Date: 2023–03–31
  13. By: Vom Berge, Philipp (Institute for Employment Research (IAB), Nuremberg, Germany); Schmucker, Alexandra (Institute for Employment Research (IAB), Nuremberg, Germany)
    Abstract: "This FDZ-Methodenreport (including Stata code examples) outlines an approach to construct cross-sectional data at freely selectable reference dates using the Sample of Integrated Labour Market Biographies (version 1975-2021). In addition, the generation of biographical variables and the procedure to add one-time payments to related daily wages are described." (Author's abstract, IAB-Doku) ((en))
    Keywords: Bundesrepublik Deutschland ; Stichprobe der Integrierten Arbeitsmarktbiografien (SIAB) ; IAB-Open-Access-Publikation ; Berufsverlauf ; STATA ; Datenaufbereitung ; Datengewinnung ; Datenorganisation ; Lebenslauf ; Lohnhöhe ; Querschnittuntersuchung ; Sonderzuwendung ; 1975-2021
    Date: 2023–03–31
  14. By: Gazeley, Ian; Newell, Andrew; Reynolds, Kevin; Rufrancos, Hector
    Abstract: We investigate household income/expenditure inequality using survey data for the United Kingdom from 1937 to 1961. Previous studies employed tax unit or wage rate data. Between 1937/8 and 1953/4, we find little change in inequality for incomes below the top 5 per cent or 10 per cent. This is consistent with the tax unit data. By 1961, inequality was notably higher than in 1953/4. Three trends might account for this: growth in the shares of non-working and multiple-worker households, and in the proportion of non-manual jobs. Non-manual jobs are diverse in skills and earnings. We find the upward impact on inequality of the rise of non-working households is mostly offset by their being both smaller and poorer. Data limitations disallow evaluating the impacts of the other two trends, but they are consistent with steady postwar wage differentials observed by other studies.
    Keywords: demography; inequality; twentieth century; United Kingdom; wage differentials; ES/L002523/1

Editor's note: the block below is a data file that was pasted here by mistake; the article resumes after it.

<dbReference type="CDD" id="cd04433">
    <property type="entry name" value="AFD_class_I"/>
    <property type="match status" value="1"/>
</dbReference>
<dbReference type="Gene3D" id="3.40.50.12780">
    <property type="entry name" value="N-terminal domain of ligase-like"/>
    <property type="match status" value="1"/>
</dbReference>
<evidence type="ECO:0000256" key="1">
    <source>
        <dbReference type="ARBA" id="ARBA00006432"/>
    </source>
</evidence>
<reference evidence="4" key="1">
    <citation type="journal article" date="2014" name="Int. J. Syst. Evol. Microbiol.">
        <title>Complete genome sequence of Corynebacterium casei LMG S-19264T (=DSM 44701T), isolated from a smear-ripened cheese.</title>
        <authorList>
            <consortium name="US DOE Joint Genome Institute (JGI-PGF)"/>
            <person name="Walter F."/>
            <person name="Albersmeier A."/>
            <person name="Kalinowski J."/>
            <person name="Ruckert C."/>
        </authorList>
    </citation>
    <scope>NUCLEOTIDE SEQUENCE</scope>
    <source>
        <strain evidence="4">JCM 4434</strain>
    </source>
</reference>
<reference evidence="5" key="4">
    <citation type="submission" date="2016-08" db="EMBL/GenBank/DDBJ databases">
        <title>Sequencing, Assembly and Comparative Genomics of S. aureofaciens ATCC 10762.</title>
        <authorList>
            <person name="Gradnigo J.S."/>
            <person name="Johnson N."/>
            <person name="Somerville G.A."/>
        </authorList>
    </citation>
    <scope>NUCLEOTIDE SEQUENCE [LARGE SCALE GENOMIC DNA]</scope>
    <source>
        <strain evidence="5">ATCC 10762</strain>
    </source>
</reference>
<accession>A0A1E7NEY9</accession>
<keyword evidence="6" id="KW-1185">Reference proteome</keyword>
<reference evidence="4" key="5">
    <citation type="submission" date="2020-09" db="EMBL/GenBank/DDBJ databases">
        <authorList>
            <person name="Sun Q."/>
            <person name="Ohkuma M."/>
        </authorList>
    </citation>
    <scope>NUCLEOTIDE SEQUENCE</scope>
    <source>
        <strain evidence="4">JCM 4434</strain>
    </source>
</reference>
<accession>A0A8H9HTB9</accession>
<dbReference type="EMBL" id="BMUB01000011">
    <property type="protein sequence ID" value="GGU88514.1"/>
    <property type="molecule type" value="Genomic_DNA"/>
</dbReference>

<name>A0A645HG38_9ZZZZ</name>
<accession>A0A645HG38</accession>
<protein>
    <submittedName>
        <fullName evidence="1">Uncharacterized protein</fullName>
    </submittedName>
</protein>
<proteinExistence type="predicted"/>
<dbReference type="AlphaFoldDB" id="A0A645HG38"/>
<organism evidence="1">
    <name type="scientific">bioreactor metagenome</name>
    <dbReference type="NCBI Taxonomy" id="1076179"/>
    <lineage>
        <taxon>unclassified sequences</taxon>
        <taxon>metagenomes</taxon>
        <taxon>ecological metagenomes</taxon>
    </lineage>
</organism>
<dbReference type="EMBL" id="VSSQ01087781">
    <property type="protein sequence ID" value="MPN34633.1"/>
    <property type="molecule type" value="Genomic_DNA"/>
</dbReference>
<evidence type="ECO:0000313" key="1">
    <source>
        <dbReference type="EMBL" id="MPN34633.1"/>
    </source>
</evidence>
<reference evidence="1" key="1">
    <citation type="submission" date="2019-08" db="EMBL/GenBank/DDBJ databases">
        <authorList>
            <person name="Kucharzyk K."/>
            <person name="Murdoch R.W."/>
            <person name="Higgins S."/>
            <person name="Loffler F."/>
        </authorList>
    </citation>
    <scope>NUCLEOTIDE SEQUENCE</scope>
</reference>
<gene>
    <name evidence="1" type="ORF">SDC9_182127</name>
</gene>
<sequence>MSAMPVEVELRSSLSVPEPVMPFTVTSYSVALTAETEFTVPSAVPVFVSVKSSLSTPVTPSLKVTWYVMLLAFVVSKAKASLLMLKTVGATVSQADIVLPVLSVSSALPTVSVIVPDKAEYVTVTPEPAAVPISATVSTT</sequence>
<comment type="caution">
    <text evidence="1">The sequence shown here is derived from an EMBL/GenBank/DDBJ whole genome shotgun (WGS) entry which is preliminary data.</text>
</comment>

JEL: J1 N0
    Date: 2023–03–27
  15. By: Van Overbeke, Toon
    Abstract: AI and other forms of automation are causing a shift into a more capital-intensive form of capitalism. Many scholars have suggested that we can best understand this process as the cost-efficient substitution of labour by capital in routine tasks based on relative factor costs. However, this model, which has cast firms as endlessly chasing the productivity frontier, has not paid sufficient attention to cross-national divergences in technological changes. This paper builds a comparative historical case study tracing the divergent introduction of credit scoring in British and German bank branches to argue that the introduction of credit scoring was a result of a policy-led process in both countries. Increased liberalisation of financial market institutions benefitted the rise of market-led banking which fundamentally changed the business model of banks resulting in a devaluation of the services provided by branch managers. This case suggests we need to think about the role of politics and policy within our, often deterministic, models of labour-saving technological change.
    Keywords: automation; comparative political economy; credit-scoring; market-led banking
    JEL: F3 G3
    Date: 2022–04–20
  16. By: Agata Angelika Rzoska; Aleksandra Drozd-Rzoska
    Abstract: The report discusses the emergence of the Socio-Economic Soft Matter (SE-SM) as the result of interactions between physics and economy. First, demographic changes since the Industrial Revolution onset are tested using Soft Matter science tools. Notable in the support of innovative derivative-based and distortions-sensitive analytic tools. It revealed the Weibull type powered exponential increase, with a notably lesser rising rate since the crossover detected near the year 1970. Subsequently, demographic (SE-SM) patterns are tested for Rapa Nui (Easter) Island model case and for four large 'hallmark cities' where the rise and decay phases have occurred. They are Detroit and Cleveland in the USA and Lodz (former textile industry center) and Bytom (former coal mining center) in Poland. The analysis explicitly revealed scaling patterns for demographic changes, influenced by the historical and socio-economic backgrounds and the long-lasting determinism in population changes. Universalistic features of demographic changes are discussed within the Socio-Economic Soft Matter concept.
    Date: 2023–04
  17. By: Javier G. Gómez-Pineda; Julián Roa-Rozo